Bibliografia:

Andrzej Ajnenkiel, Formowanie się centralnych ośrodków władzy w Polsce w listopadzie-grudniu 1918 roku [w:] Rok 1918. Odrodzona Polska w nowej Europie, pod red. Andrzeja Ajnenkiela, Warszawa, Wydawnictwo NERITON, Instytut Historii PAN, 1999.

Andrzej Ajnenkiel, Odbudowa państwowości polskiej po pierwszej wojnie światowej, „Państwo i Prawo” 1967, z. 8-9.

Andrzej Chwalba, Historia Polski 1795-1918, Kraków, Wydawnictwo Literackie, 2000.

Stefan Kieniewicz, Historia Polski 1795-1918, Warszawa, Wydawnictwo Naukowe PWN, 1997.

Władysław Kumaniecki, Odbudowa państwowości polskiej. Najważniejsze dokumenty 1912 – styczeń 1924, Warszawa-Kraków, Księgarnia J. Czerneckiego, 1924.

Piotr Mikietyński, Niemiecka droga ku Mitteleuropie. Polityka II Rzeszy wobec Królestwa Polskiego 1914-1916, Kraków, Towarzystwo Wydawnicze „Historia Iagellonica”, 2009.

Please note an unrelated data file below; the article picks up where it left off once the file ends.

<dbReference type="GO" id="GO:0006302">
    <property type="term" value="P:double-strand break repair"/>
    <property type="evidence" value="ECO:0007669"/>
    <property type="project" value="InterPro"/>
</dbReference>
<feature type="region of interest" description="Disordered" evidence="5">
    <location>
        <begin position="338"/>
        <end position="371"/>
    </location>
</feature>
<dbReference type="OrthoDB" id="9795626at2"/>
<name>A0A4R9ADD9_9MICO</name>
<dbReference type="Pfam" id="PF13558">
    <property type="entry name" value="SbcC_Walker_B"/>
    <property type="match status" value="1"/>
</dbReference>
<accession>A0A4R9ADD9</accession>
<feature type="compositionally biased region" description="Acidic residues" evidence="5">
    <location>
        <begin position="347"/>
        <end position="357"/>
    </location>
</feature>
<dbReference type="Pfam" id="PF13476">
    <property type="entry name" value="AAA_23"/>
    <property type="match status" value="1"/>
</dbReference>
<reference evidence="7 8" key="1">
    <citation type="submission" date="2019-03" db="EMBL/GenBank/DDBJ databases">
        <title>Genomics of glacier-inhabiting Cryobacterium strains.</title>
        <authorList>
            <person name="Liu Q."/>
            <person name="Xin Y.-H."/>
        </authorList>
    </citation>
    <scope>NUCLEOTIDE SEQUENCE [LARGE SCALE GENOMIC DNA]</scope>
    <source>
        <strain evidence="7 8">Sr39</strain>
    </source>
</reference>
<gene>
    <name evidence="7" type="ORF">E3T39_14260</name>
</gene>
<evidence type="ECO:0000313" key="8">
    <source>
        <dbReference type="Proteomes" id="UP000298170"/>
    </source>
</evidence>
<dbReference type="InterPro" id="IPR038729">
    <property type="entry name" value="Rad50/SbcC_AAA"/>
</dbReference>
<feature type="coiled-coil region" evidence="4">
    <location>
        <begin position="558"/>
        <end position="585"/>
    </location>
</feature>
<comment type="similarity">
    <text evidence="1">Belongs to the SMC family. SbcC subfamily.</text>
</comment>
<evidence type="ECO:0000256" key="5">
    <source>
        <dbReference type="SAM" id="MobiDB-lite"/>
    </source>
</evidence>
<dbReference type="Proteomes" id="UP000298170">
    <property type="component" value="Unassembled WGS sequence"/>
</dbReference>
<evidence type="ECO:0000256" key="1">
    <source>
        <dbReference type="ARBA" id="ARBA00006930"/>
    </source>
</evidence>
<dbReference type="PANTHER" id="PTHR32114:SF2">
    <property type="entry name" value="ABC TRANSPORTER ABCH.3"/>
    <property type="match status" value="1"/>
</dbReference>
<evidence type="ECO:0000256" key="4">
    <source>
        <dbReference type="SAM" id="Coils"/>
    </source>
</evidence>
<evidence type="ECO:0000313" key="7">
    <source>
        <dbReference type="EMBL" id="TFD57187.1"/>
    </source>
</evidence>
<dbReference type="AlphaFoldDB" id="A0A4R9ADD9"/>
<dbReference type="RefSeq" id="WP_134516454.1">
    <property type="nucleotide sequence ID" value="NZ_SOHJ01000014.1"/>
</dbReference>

Janusz Pajewski, Odbudowa państwa polskiego, Warszawa, PWN, 1985.

Mieczysław Pruszyński, Tajemnica Piłsudskiego, Warszawa, Polska Oficyna Wydawnicza „BGW”, 1997.

Zdzisław J. Winnicki, Rada Regencyjna Królestwa Polskiego i jej organy (1917-1918), Wrocław, Wydawnictwo „Wektory”, 1991.

The Regency Council (12 September 1917 - 14 November 1918)

by Wojciech Łysek

On 27 October 1917, the Regency Council proclaimed: "We realize that with the same hand we must dry our tears, treat our wounds and relieve the misery caused by the war being waged (...) We call on everyone, whatever their age, status or confession, in the name of the fatherland, to actively support the Regency Council. We invite you, the people of Poland, to work together for our beloved Poland.